Robotics aren’t the only way to design objects that transform: Just look at a balloon, the airbag in your car, or one of those crazy Lamzacs. Filling something with air is a useful way of transforming an object–provided you can do so precisely.
That’s just what students at MIT’s Tangible Media Group have done with Aeromorphs, a new technology that creates origami-like inflatables that can transform in unique ways when filled with air, opening the door to new kind of toys, wearables, packaging methods, safety systems, and more.
With Aeromorphs, PhD student Jifei Ou and the rest of his team at the Tangible Media Group have created, essentially, a way of programming papers, plastics, and fabrics. Designing an Aeromorph starts with a custom software tool that lets you create a pattern based on the inflated shape you’re trying to achieve. This design is then exported as a file so that it can be manufactured on a standard CNC prototyping machine fit with a custom heat-sealing head, which creates the necessary pockets of air across the material a bit like a sewing machine makes stitches. When inflated pneumatically, the fabric or material deforms into a predictable shape, as dictated by the team’s software.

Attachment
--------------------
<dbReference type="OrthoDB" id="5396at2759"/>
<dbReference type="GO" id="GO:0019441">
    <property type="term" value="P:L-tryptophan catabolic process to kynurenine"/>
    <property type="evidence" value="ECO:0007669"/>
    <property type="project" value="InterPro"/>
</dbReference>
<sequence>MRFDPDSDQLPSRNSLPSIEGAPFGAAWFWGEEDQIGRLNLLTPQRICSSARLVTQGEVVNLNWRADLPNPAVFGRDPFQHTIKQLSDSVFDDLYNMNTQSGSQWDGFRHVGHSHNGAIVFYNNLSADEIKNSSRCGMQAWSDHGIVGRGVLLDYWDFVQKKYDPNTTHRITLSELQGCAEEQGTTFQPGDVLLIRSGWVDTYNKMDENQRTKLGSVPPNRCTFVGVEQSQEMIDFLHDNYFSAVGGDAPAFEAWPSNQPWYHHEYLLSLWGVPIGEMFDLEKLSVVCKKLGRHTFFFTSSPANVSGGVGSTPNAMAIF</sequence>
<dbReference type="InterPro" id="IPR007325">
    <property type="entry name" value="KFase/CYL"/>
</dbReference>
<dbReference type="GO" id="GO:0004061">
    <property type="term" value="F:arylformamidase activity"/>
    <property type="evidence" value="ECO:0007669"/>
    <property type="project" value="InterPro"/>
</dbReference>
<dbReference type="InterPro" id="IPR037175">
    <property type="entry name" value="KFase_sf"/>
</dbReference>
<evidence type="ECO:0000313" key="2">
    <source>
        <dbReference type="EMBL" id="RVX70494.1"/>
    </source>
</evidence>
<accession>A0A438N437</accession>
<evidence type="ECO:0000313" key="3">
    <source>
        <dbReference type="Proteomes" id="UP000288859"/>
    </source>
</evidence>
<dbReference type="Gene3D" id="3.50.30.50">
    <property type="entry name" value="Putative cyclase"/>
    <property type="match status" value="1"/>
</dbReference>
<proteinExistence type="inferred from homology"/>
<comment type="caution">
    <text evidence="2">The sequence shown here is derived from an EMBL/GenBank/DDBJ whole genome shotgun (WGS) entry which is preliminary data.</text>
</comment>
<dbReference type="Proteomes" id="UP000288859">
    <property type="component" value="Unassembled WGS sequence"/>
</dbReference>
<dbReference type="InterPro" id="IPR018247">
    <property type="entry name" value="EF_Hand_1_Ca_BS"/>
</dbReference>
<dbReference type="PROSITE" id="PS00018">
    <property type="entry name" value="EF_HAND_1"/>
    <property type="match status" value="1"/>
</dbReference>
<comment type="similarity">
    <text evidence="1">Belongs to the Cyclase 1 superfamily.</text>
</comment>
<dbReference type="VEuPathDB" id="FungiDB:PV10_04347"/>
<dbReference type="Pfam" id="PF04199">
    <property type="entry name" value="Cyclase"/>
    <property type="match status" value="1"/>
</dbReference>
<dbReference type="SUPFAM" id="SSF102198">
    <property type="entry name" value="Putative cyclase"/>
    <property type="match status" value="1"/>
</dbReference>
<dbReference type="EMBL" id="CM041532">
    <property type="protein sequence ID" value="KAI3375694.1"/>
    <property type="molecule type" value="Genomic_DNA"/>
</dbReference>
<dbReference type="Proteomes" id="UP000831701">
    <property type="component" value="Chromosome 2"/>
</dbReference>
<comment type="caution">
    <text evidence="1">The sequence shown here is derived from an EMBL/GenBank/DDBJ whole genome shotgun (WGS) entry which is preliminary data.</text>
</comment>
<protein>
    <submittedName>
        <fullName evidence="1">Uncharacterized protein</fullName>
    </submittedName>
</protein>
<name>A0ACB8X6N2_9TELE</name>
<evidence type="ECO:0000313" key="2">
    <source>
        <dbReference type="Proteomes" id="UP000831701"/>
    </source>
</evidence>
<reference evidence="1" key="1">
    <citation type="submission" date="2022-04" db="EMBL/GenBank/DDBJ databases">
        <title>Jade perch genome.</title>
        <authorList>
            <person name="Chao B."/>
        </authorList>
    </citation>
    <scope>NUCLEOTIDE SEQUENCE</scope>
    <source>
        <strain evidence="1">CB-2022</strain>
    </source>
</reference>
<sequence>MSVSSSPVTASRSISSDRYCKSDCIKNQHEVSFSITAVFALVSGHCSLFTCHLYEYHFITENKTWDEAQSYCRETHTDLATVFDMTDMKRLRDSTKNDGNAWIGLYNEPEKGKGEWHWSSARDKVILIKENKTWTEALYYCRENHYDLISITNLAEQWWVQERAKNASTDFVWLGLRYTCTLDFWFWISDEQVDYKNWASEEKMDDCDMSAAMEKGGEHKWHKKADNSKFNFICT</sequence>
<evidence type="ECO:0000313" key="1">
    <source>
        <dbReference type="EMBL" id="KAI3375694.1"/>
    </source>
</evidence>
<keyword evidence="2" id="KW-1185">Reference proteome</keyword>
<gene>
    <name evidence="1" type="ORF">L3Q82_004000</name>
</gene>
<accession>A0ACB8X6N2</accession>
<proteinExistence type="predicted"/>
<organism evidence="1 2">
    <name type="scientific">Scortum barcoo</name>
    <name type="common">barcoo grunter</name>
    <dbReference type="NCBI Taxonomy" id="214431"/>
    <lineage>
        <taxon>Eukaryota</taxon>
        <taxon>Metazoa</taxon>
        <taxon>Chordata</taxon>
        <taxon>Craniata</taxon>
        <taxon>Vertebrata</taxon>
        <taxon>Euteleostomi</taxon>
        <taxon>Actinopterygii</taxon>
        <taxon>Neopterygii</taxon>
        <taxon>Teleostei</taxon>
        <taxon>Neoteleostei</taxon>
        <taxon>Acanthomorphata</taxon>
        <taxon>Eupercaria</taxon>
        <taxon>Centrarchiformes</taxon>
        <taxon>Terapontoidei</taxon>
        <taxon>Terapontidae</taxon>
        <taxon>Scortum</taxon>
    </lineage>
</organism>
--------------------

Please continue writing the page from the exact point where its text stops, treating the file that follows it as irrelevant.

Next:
Aeromorphs come from the same team that created Biologic, a synthetic bioskin (and 2016 IBD winner) that regulates the wearer’s heat and sweat by opening and closing flaps in the material as needed. Similarly, Ou tells me he imagines that Aeromorphs will have big applications in fashion: For example, he mentions flat-pack sneakers that can be pumped full of air to be worn, like a futuristic Reebok Pump, or a backpack that could change its shape and size depending on the content inside.
Outside of fashion, though, Aeromorphs have plenty of technical potential. From a practical perspective, packaging could be revolutionized by Aeromorphs, for the simple reason that the industry could design light, thin airbags that easily wrap around a product to protect it when inflated, further streamlining the shipping process in factories. Similarly, it’s easy to see how this sort of approach could be used by automakers to create a new generation of safer airbags.
But you could just as easily use Aeromorphs to design soft teddy bears that hug kids back, interesting new types of flat-pack inflatable furniture, and more. Aeromorphs aren’t so much a product in themselves as an innovative new technique for creating soft, transformable objects. We can’t wait to see what designers do with it.
[Photos: Tangible Media Group/MIT Media Lab]